An unpleasant environment can increase our stress, elevating our blood pressure, heart rate and muscle tension, and suppressing our immune systems. A pleasant environment reverses this. According to the University of Minnesota’s Center for Spirituality and Health nature heals, soothes, and restores us. It also connects us to others, helping us cope with life’s demands, lowering levels of violence and aggression.
How much time do we need in nature to receive its emotional and physical benefits? One study found we need to be in nature 30 minutes or more each week to reduce depression and high blood pressure. A 2016 UK study reported the impact of a public campaign to spend time in nature for fun each day for a month. Results exceeded expectations. There was a 30% increase in people reporting their health as excellent. Benefits for children who spend time in nature include increases in self-esteem, willingness to take risks, and be creative. Spending time in nature improved ADHD symptoms for some children, helping calm them and improve their concentration. Overall, UK study participants were more satisfied with their lives, happier, and less anxious. More importantly, the benefits of this month in nature extended beyond the 30 days of the UK campaign. A 2019 US study had similar findings for people spending at least 200 minutes each week in nature.
Spending time in nature improves the health of adults and children in a wide range of areas. For adults it helps with dementia, PTSD, heart disease, or Type II Diabetes. For children it helps with stress and depression, as well as symptoms of the autism spectrum and ADD/ADHD. It isn’t just about than emotional benefits. When we engage with nature our memory improves.
Some doctors prescribe time in nature to their patients. Park RX America identifies specific parks for doctors to help them prescribe nature to their patients. Pediatrician Nooshin Razani’s practice focuses on the importance of nature for urban families with less access to healing greenspaces. Research by the Barcelona Institute for Global Health found a strong correlation between low exposure to nature during childhood and high levels of nervousness and feelings of depression in adulthood. Spending time in nature can help children and adults deal with effects of Adverse Childhood Experiences (ACEs). Access to the benefits of nature has become a social justice issue. The Sierra Club argues that access to nature, especially for children, is a human right.
Are there any spiritual benefits to being in nature? Pope Francis observes, “In all religions, the environment is a fundamental good.” For Jews and Christians, humans are part of nature, because God formed Adam out of the dirt (Genesis 2:7-8). St. Francis of Assisi understood humanity as part of nature, in relationship with animals, plants, Brother Sun, and Sister Moon. For Francis, God is revealed in nature. The Christian mystic Hildegard of Bingen considered nature a mirror of God, and also a mirror for our souls. Part of a spiritual practice is learning to see God in nature.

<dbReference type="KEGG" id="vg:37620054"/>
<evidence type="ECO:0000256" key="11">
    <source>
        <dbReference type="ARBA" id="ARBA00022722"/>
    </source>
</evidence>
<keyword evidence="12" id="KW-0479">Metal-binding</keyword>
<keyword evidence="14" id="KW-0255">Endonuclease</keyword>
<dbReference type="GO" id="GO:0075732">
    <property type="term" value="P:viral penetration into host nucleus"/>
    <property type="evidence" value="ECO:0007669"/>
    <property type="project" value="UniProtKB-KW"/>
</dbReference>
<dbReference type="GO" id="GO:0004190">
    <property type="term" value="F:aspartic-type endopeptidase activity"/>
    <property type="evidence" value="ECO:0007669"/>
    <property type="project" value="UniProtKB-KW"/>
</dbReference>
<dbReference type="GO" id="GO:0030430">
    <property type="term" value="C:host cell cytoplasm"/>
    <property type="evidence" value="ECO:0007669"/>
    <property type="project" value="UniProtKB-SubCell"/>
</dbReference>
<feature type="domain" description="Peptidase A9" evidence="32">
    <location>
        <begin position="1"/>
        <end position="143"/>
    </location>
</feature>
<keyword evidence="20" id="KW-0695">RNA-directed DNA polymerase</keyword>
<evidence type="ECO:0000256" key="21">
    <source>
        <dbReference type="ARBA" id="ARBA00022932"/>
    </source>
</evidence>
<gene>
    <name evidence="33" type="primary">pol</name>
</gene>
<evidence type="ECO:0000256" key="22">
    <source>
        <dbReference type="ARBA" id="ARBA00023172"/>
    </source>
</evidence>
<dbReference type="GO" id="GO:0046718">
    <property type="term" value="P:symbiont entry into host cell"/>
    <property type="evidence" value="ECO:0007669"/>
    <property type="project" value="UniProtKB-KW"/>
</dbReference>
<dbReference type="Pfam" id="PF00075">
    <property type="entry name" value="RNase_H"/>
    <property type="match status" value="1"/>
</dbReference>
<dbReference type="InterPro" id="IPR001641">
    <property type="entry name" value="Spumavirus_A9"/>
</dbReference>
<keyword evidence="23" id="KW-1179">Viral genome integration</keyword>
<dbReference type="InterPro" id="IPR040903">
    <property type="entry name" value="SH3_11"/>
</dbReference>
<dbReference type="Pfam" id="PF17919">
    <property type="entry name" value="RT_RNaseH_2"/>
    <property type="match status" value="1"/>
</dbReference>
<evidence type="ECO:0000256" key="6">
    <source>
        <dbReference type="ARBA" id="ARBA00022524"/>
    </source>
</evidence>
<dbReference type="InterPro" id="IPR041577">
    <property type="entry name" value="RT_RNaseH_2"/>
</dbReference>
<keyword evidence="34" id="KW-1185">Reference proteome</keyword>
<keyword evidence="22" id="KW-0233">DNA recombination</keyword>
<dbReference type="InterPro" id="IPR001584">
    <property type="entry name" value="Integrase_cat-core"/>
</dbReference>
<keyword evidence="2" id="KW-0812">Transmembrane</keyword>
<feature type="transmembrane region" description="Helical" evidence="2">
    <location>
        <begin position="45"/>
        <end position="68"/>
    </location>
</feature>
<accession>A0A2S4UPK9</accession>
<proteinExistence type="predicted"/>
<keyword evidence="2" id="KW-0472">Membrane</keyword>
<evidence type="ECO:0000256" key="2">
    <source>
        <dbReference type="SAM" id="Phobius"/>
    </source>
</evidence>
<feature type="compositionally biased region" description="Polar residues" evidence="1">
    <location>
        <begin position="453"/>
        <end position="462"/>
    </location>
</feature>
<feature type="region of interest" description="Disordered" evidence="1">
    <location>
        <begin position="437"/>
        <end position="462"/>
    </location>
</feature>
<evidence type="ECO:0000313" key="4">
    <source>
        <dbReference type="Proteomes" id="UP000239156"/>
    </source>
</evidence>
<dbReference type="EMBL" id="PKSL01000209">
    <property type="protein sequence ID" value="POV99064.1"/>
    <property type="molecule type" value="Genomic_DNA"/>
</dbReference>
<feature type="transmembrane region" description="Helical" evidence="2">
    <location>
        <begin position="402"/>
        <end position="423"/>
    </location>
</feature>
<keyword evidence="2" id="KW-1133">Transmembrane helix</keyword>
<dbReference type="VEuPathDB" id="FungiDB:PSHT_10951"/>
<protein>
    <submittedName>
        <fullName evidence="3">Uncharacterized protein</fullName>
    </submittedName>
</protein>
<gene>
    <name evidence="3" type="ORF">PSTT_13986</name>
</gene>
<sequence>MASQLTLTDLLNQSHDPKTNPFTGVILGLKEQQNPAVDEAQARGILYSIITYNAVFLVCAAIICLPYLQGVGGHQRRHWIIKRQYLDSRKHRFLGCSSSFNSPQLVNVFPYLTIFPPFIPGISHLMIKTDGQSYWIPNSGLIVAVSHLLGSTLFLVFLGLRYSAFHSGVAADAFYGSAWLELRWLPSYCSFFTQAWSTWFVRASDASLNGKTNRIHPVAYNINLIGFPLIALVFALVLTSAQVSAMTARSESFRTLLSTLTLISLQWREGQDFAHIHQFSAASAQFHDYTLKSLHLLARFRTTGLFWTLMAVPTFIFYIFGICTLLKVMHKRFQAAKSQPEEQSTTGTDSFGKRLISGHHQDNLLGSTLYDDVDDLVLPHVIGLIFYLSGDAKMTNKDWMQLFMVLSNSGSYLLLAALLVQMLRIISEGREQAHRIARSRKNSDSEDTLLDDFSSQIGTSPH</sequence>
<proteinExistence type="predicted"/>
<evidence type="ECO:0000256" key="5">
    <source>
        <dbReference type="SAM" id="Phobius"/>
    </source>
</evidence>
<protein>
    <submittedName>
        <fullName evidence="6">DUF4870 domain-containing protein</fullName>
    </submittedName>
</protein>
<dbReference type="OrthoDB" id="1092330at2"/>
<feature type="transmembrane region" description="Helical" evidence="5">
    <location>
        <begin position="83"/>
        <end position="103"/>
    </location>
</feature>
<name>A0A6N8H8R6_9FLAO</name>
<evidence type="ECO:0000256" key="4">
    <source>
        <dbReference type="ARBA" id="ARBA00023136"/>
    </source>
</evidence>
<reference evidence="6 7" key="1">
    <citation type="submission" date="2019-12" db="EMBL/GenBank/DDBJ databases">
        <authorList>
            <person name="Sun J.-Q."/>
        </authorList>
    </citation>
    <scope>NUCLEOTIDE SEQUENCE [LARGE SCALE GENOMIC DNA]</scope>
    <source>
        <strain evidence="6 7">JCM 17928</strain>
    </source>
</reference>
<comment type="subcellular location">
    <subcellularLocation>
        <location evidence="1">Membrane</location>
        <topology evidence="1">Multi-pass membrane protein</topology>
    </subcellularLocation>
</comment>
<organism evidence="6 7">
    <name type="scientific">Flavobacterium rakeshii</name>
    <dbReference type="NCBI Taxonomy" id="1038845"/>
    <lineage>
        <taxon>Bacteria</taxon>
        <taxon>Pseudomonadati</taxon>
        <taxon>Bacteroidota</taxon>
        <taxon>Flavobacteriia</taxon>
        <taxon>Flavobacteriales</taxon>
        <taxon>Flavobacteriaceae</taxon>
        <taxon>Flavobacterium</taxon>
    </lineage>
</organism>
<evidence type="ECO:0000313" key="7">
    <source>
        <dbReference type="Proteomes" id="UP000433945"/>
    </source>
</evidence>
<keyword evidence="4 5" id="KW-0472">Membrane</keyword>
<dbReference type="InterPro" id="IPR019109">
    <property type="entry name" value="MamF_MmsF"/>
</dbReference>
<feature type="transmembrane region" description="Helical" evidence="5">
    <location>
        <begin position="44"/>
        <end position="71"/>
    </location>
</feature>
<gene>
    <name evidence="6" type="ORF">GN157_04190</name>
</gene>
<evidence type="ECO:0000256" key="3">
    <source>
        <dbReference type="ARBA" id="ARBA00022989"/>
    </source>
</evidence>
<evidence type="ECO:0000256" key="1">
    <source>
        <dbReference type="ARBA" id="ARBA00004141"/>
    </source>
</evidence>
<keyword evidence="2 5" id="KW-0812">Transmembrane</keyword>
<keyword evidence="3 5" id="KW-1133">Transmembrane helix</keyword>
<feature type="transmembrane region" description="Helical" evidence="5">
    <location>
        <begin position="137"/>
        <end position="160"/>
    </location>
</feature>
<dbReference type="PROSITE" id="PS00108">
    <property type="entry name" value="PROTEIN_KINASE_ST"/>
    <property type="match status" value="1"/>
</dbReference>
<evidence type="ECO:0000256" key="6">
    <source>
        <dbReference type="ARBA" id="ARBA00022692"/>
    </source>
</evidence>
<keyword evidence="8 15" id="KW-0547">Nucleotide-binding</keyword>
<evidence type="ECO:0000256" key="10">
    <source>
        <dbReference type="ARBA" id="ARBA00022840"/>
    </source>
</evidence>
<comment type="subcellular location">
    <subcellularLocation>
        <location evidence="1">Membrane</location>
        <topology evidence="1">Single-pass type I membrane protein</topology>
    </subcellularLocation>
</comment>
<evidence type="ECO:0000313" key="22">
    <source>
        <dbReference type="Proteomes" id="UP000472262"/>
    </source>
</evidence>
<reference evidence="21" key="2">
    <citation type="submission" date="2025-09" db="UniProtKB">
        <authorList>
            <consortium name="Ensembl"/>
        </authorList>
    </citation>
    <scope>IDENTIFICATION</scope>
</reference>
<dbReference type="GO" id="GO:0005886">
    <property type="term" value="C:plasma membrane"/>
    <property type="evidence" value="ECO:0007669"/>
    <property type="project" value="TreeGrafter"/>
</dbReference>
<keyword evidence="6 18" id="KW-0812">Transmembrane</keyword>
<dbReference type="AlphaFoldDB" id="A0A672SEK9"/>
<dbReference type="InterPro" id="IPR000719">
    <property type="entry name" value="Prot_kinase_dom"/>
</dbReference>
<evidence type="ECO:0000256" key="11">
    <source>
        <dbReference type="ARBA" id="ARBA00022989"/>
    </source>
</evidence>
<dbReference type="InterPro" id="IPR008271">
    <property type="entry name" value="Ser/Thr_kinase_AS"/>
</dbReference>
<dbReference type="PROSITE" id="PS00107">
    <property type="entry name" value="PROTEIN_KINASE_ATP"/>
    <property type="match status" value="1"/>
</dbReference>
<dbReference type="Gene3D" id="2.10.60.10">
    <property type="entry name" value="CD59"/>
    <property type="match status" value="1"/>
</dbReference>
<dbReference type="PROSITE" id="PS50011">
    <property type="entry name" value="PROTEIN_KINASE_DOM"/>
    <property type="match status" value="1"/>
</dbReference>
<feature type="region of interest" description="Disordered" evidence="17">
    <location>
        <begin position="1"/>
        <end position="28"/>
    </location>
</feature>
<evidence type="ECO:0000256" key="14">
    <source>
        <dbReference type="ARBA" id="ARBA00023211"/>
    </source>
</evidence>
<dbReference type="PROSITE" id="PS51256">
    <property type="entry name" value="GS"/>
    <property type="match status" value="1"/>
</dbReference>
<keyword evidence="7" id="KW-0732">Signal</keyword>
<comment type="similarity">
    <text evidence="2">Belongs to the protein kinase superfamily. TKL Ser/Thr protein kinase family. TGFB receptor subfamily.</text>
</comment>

When we are present in nature, we are on a spiritual journey to become our true selves as part of God’s creation. The quality of our presence influences how we this journey. Greenspace existing outside our doors, like the FUMC prairie trails, Memorial Garden, or Children’s Play Area is not enough. We must allow ourselves to slow down, to be present and connect to nature, which includes the people around us, for they are part of nature, as well. For God to catch up with us, we must slow down. So…take a walk by yourself or with someone (perhaps a child). Notice the flowers and grasses, feel the ground beneath your feet, watch a butterfly, or listen to a bird. Get closer to nature by working in a garden or working at one of the monthly FUMC Plant and Prairie Days (May through October).
Beginning with the September 21 Plant and Prairie Day, there will be childcare in the Children’s Play Area to make it easier for parents and other family members to get closer to nature by caring for God’s creation at FUMC. Please join us! Whatever you do, go outside. Be present. Slow down. Listen. Connect to nature emotionally, physically, and spiritually.